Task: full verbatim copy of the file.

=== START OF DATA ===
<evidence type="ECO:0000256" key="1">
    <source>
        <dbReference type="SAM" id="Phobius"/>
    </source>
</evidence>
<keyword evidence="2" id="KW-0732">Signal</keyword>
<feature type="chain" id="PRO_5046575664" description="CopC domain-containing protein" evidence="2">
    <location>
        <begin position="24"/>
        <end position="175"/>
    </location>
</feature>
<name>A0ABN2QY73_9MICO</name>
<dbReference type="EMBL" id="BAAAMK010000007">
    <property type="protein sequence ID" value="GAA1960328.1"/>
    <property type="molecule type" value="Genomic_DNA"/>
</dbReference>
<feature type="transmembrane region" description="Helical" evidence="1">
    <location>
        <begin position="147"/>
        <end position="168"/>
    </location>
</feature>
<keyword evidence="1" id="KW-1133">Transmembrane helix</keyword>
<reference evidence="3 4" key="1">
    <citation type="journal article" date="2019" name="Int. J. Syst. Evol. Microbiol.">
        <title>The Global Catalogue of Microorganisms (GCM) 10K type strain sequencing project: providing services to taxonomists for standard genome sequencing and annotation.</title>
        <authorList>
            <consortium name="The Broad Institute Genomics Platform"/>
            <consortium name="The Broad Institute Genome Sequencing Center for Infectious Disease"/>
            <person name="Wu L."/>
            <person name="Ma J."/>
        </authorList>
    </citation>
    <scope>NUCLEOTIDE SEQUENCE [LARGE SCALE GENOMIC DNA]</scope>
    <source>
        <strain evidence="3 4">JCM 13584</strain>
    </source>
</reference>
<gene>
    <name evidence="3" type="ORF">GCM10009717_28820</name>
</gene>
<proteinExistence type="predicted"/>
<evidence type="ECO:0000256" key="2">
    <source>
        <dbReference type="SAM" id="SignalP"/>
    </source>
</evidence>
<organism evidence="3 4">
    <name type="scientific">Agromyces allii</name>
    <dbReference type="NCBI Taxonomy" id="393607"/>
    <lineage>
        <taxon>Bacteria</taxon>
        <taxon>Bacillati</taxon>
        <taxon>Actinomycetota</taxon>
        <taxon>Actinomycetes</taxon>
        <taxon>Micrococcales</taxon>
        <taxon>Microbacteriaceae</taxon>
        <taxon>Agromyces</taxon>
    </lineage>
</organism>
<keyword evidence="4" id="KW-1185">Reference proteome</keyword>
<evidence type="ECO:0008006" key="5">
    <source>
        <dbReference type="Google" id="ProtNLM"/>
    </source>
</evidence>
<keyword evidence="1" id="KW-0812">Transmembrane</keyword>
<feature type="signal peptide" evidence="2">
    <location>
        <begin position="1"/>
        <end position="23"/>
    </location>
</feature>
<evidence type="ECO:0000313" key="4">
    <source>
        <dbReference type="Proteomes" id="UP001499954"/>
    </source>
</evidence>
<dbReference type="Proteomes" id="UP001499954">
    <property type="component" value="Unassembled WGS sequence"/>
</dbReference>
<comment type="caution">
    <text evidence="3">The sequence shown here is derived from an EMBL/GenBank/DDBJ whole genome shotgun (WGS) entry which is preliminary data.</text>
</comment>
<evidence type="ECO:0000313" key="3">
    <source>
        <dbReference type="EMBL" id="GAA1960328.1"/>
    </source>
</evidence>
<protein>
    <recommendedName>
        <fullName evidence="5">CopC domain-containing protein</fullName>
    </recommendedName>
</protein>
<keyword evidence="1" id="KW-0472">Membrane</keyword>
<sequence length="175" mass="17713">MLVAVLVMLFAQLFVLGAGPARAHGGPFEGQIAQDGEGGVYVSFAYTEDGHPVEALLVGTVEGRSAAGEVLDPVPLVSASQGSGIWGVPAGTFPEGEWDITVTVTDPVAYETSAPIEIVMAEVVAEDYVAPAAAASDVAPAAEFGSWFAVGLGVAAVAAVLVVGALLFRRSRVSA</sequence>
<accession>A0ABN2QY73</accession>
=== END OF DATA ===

<evidence type="ECO:0000256" key="1">
    <source>
        <dbReference type="SAM" id="Phobius"/>
    </source>
</evidence>
<keyword evidence="2" id="KW-0732">Signal</keyword>
<feature type="chain" id="PRO_5046575664" description="CopC domain-containing protein" evidence="2">
    <location>
        <begin position="24"/>
        <end position="175"/>
    </location>
</feature>
<name>A0ABN2QY73_9MICO</name>
<dbReference type="EMBL" id="BAAAMK010000007">
    <property type="protein sequence ID" value="GAA1960328.1"/>
    <property type="molecule type" value="Genomic_DNA"/>
</dbReference>
<feature type="transmembrane region" description="Helical" evidence="1">
    <location>
        <begin position="147"/>
        <end position="168"/>
    </location>
</feature>
<keyword evidence="1" id="KW-1133">Transmembrane helix</keyword>
<reference evidence="3 4" key="1">
    <citation type="journal article" date="2019" name="Int. J. Syst. Evol. Microbiol.">
        <title>The Global Catalogue of Microorganisms (GCM) 10K type strain sequencing project: providing services to taxonomists for standard genome sequencing and annotation.</title>
        <authorList>
            <consortium name="The Broad Institute Genomics Platform"/>
            <consortium name="The Broad Institute Genome Sequencing Center for Infectious Disease"/>
            <person name="Wu L."/>
            <person name="Ma J."/>
        </authorList>
    </citation>
    <scope>NUCLEOTIDE SEQUENCE [LARGE SCALE GENOMIC DNA]</scope>
    <source>
        <strain evidence="3 4">JCM 13584</strain>
    </source>
</reference>
<gene>
    <name evidence="3" type="ORF">GCM10009717_28820</name>
</gene>
<proteinExistence type="predicted"/>
<evidence type="ECO:0000256" key="2">
    <source>
        <dbReference type="SAM" id="SignalP"/>
    </source>
</evidence>
<organism evidence="3 4">
    <name type="scientific">Agromyces allii</name>
    <dbReference type="NCBI Taxonomy" id="393607"/>
    <lineage>
        <taxon>Bacteria</taxon>
        <taxon>Bacillati</taxon>
        <taxon>Actinomycetota</taxon>
        <taxon>Actinomycetes</taxon>
        <taxon>Micrococcales</taxon>
        <taxon>Microbacteriaceae</taxon>
        <taxon>Agromyces</taxon>
    </lineage>
</organism>
<keyword evidence="4" id="KW-1185">Reference proteome</keyword>
<evidence type="ECO:0008006" key="5">
    <source>
        <dbReference type="Google" id="ProtNLM"/>
    </source>
</evidence>
<keyword evidence="1" id="KW-0812">Transmembrane</keyword>
<feature type="signal peptide" evidence="2">
    <location>
        <begin position="1"/>
        <end position="23"/>
    </location>
</feature>
<evidence type="ECO:0000313" key="4">
    <source>
        <dbReference type="Proteomes" id="UP001499954"/>
    </source>
</evidence>
<dbReference type="Proteomes" id="UP001499954">
    <property type="component" value="Unassembled WGS sequence"/>
</dbReference>
<comment type="caution">
    <text evidence="3">The sequence shown here is derived from an EMBL/GenBank/DDBJ whole genome shotgun (WGS) entry which is preliminary data.</text>
</comment>
<evidence type="ECO:0000313" key="3">
    <source>
        <dbReference type="EMBL" id="GAA1960328.1"/>
    </source>
</evidence>
<protein>
    <recommendedName>
        <fullName evidence="5">CopC domain-containing protein</fullName>
    </recommendedName>
</protein>
<keyword evidence="1" id="KW-0472">Membrane</keyword>
<sequence length="175" mass="17713">MLVAVLVMLFAQLFVLGAGPARAHGGPFEGQIAQDGEGGVYVSFAYTEDGHPVEALLVGTVEGRSAAGEVLDPVPLVSASQGSGIWGVPAGTFPEGEWDITVTVTDPVAYETSAPIEIVMAEVVAEDYVAPAAAASDVAPAAEFGSWFAVGLGVAAVAAVLVVGALLFRRSRVSA</sequence>
<accession>A0ABN2QY73</accession>